Injection drug use is associated with the rise in number of hepatitis C cases.
Potentially fatal hepatitis C, a virus commonly contracted through injected drug use, rose sharply across the Cincinnati region in 2016, two years after Northern Kentucky had already beat the nation’s rate by nearly 20 percentage points. Yet a key tool that health experts say can cut those infections – needle exchange – is barely available here.
Only one exchange site exists in Northern Kentucky, two years after a state law was changed to allow such programs, and it’s outside the population centers of Boone, Campbell and Kenton counties. In Southwest Ohio, the only needle exchange program is limping along with spotty funding and little government support.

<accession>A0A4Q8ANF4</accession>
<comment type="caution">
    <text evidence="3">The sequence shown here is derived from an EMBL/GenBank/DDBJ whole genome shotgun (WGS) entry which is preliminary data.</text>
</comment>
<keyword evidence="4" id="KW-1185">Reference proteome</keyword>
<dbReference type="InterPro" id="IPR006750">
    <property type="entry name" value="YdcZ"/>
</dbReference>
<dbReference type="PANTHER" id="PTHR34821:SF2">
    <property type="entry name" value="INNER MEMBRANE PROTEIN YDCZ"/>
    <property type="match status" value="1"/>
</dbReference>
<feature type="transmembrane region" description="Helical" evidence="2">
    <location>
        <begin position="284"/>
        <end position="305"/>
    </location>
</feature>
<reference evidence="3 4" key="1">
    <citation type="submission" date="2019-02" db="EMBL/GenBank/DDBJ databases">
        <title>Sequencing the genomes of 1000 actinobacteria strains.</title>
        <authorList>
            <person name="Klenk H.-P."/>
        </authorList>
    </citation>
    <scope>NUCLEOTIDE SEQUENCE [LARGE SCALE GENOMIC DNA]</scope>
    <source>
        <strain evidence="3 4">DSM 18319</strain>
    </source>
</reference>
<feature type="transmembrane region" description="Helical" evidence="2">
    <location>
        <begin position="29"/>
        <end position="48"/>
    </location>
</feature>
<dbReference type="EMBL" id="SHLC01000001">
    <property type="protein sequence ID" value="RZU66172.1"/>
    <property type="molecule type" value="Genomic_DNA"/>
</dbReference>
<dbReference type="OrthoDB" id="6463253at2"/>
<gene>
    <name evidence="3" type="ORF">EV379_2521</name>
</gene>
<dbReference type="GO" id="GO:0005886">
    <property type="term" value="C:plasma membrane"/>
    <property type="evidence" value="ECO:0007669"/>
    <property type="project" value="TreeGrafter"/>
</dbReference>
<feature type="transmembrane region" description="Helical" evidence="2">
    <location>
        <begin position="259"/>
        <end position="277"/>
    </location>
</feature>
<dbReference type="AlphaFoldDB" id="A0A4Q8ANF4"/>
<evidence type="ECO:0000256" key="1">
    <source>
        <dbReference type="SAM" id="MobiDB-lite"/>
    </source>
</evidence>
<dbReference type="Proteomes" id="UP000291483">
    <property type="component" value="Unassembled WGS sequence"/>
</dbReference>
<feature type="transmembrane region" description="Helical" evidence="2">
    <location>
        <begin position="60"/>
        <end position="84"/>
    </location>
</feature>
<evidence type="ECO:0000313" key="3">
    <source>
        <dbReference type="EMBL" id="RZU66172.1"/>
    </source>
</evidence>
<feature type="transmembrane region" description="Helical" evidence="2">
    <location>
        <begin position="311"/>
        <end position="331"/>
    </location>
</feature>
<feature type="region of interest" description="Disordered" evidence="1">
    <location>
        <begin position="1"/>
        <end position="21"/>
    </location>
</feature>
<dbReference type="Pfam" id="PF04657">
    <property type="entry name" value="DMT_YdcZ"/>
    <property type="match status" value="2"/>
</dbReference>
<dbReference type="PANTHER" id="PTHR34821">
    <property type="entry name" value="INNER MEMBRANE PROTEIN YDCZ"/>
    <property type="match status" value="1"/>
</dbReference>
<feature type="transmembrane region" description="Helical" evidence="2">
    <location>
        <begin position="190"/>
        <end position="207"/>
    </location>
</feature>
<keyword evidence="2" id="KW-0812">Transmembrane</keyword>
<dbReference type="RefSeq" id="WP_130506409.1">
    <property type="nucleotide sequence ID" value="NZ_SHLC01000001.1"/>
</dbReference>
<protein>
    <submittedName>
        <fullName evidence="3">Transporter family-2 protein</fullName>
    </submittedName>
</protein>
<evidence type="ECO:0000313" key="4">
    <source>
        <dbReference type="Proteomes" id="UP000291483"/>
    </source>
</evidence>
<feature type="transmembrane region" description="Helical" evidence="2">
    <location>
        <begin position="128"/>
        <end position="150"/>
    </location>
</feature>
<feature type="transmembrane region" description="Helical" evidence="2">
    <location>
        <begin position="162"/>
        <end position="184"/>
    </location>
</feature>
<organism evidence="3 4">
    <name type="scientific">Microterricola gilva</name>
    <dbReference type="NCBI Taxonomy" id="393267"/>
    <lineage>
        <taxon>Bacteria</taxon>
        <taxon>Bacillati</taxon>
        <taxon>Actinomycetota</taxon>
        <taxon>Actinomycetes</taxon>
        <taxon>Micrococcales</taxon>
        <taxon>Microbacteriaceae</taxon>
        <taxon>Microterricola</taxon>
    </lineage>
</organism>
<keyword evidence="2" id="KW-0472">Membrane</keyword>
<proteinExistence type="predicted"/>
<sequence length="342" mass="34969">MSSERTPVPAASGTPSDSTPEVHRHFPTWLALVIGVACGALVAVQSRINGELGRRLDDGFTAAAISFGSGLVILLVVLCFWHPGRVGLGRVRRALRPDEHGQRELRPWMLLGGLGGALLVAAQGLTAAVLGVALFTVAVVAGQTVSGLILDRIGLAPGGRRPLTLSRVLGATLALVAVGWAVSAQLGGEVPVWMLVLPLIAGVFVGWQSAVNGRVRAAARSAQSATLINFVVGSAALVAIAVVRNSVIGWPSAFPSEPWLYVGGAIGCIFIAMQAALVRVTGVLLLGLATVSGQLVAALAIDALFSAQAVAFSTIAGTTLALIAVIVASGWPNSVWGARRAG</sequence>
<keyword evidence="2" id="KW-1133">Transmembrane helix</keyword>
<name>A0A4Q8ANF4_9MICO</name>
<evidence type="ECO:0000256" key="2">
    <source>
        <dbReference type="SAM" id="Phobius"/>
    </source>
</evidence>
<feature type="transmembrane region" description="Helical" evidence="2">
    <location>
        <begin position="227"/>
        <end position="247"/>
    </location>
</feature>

Needle exchange is lagging locally although the national Centers for Disease Control and Prevention supports such exchanges to prevent the spread of infectious diseases, including hepatitis B and C and HIV.
The Cincinnati region now has five needle exchange sites. Cincinnati Exchange Project administered by the University of Cincinnati College of Medicine, has mobile locations in Northside, Mount Auburn, Walnut Hills and Middletown. The Northern Kentucky Health Department’s site is in Williamstown, a small city in Grant County. Middletown City has agreed to pay $42,129.80 a year for its Cincinnati Exchange Project site.
Public health officials in Cincinnati, Hamilton County and Northern Kentucky all support establishing needle exchange programs in one form or another.
Read full article: Why isn’t this solution to the spread of Hep C being used here?
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